Monday, November 13, 2017


On my way to Tucson, Arizona to attend the Women Writing the West conference this past month, my husband and I stayed a couple of nights in Yuma. Not everyone gets excited about visiting the old Yuma Territorial Prison, but I made a special point to go. 

We also visited an old silver (and lead) mining town up Highway 95 in the middle of nowhere. My husband and I drove over MILES of gravel road through a military bombing range with multiple signs warning drivers to not leave the road due to unexploded ordinance. Trust me, in spite of large rocks and sections of washboard, we stayed on the road. We were rewarded when finally we reached the site of the restored mining town with its buildings and displays.

As mineral deposits began to be discovered up and down the Colorado River in the early 1860s, numerous mining camps and steamboat ports grew into towns along the river. Heading north from Yuma, prospectors staked gold and silver claims along the river and in the surrounding mountains.

Castle Dome, first known as Pitoti after a weed thought to be found only in that area, was later named Castle Dome after the nearby mountain range with its distinctive dome. A post office was established in that name on December 17, 1875. Less than a year later, however, the post office was discontinued on December 4, 1876.

When the first Americans reached the Castle Dome Mountains in the early 1860s, there were already signs of previous mining activity. It was generally believed that Native tribes had engaged in mining in the Castle Dome Mountains some years before and backpacked the ore 18 miles (29 km) south to a processing site on the banks of the Gila River, where remnants of adobe furnaces were found.
Ctsy of

The Castle Dome Mining Company, established in 1863 and owned by Jacob Snively, purchased many of these claims and planned out the site of Castle Dome Landing on the banks of the Colorado River to act as a shipping point for ore on its way to San Francisco, California for smelting. Castle Dome City was created by Jacob Shively who at age 53 came to the Castle Dome region in 1862 because he had heard of the rich silver galena deposits in the area. His first order of business was to establish peace through creating the mining district for the region.
Seamstress shop in far back, blacksmith and machine shop

As miners came and filed claims, Castle Dome City was create, more by default than by active city planning. It was a spread out town as the huge silver galena ore vein runs about six miles.
Inside of the one of the mercantile stores

The first description of Castle Dome City in 1864 was: a brush house, and adobe under construction, two tents and two fenced in lots. As the years rolled by, Castle Dome boasted of a school, 5 bars within a mile, 2 mercantile stores, a church or 2, sheriff’s office and jail, “doc’s” offices, assay office mining offices, entertainment spots (“showplace” and brothel), blacksmith shop and numerous dwellings for families and miners. Those ranged from houses (some had a fireplace), to piles of rocks stacked up on a rock wall, blasted out caves, and many made home sweet home in a mine. Through the years these structures were recycled, moved, fixed up, burned down, and some were left to just fall apart.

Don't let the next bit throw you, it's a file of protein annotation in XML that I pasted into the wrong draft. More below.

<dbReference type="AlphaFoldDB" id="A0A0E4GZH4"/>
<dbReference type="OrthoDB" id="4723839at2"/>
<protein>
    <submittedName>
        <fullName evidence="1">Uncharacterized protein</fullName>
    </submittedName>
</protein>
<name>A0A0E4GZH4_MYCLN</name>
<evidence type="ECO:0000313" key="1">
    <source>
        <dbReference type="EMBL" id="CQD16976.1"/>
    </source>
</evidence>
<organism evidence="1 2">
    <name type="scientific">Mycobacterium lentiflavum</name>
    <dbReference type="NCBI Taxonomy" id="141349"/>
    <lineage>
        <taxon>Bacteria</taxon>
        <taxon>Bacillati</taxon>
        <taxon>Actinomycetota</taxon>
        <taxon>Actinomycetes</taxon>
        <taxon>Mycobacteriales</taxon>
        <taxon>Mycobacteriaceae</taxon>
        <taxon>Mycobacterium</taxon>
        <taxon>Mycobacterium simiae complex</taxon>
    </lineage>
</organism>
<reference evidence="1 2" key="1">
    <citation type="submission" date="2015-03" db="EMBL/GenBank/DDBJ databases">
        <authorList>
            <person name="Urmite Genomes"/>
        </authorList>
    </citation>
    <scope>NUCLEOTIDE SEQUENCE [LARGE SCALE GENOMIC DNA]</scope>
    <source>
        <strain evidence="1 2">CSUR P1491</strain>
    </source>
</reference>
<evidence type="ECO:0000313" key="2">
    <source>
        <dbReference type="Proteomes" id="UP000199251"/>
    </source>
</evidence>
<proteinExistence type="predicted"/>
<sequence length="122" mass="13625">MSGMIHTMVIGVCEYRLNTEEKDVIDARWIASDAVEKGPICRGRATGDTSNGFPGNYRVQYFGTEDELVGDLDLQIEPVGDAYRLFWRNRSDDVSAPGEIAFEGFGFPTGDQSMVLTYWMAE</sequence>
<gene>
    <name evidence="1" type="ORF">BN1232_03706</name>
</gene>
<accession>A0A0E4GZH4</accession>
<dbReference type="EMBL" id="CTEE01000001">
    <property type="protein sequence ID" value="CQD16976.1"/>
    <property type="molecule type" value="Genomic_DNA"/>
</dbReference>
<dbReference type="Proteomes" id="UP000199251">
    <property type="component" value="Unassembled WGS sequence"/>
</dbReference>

Flora Temple mine

Castle Dome and Flora Temple Mines – the old Castle Dome claim with at least 7 shafts was patented in 1876 whereas the Flora Temple mine has the distinction of being the second claim ever patented in Arizona in 1871. The hopper is all that is left.

Though prospecting and planning commenced years earlier, modern mining in the area didn't begin in earnest until 1869 due to hostilities with Native Americans.

Mine windlass painting on display at Castle Dome
Castle Dome’s silver averaged about 45 oz. per ton, which was enough silver to assure the miners of a good profit. Lead is a bi-product and “helped” the profits. However, in the 19th century, the mines would not have been successful with just lead.
Flora Temple Bar ca. 1871 - Note lead-pane glass window trim.

That all changed during WW1 and WW2. The lead was the metal needed for the war effort. There were more people living in Castle Dome City during the years of those two wars than had lived in the area at the time silver mining was big.
Hotel & Stagecoach Depot
The Castle Dome District had 300 major mines.
Hotel lobby display
From 1864 to 1979 the district’s ore was mined successfully. However, in 1976 the price of silver plummeted it was no longer profitable to mine silver-galena; the process to separate the silver from the lead cost more than the silver was worth. Thus, Castle Dome’s mines closed.  For the most part the town was abandoned. Eventually Fish and Wildlife decided to demolish all that was left (except for Big Eye mine).

Using old photographs from earlier times, Castle Dome City today has been restored to represent what it was like before it was demolished, although many of the buildings are closer together than they were originally.

Castle Dome Mining Museum displays
Armstrong, Stephanie, Only the Rugged Need Reply-The History of the Castle Dome Mining District

I chose to write about Castle Dome because it is a silver mining town, the same as the hypothetical silver mining town, Jubilee Springs, Colorado, the locality of the Sweethearts of Jubilee Springs series. That said, my most recently-published novella in this series, Evasive Eddie Joe, is about a cowboy who works for the Jacobson Ranch in nearby Monarch Bend. Eddie Joe does come to Jubilee Springs the day of the Harvest Dance to meet his bride he sent for, which stirs up a controversy with the miners waiting for brides. 

To read more about or purchase Evasive Eddie Joe please CLICK HERE.

This is my second book in the Harvest Dance cluster. My first is Dead Set Delphinia. To read more about this book, please CLICK HERE.

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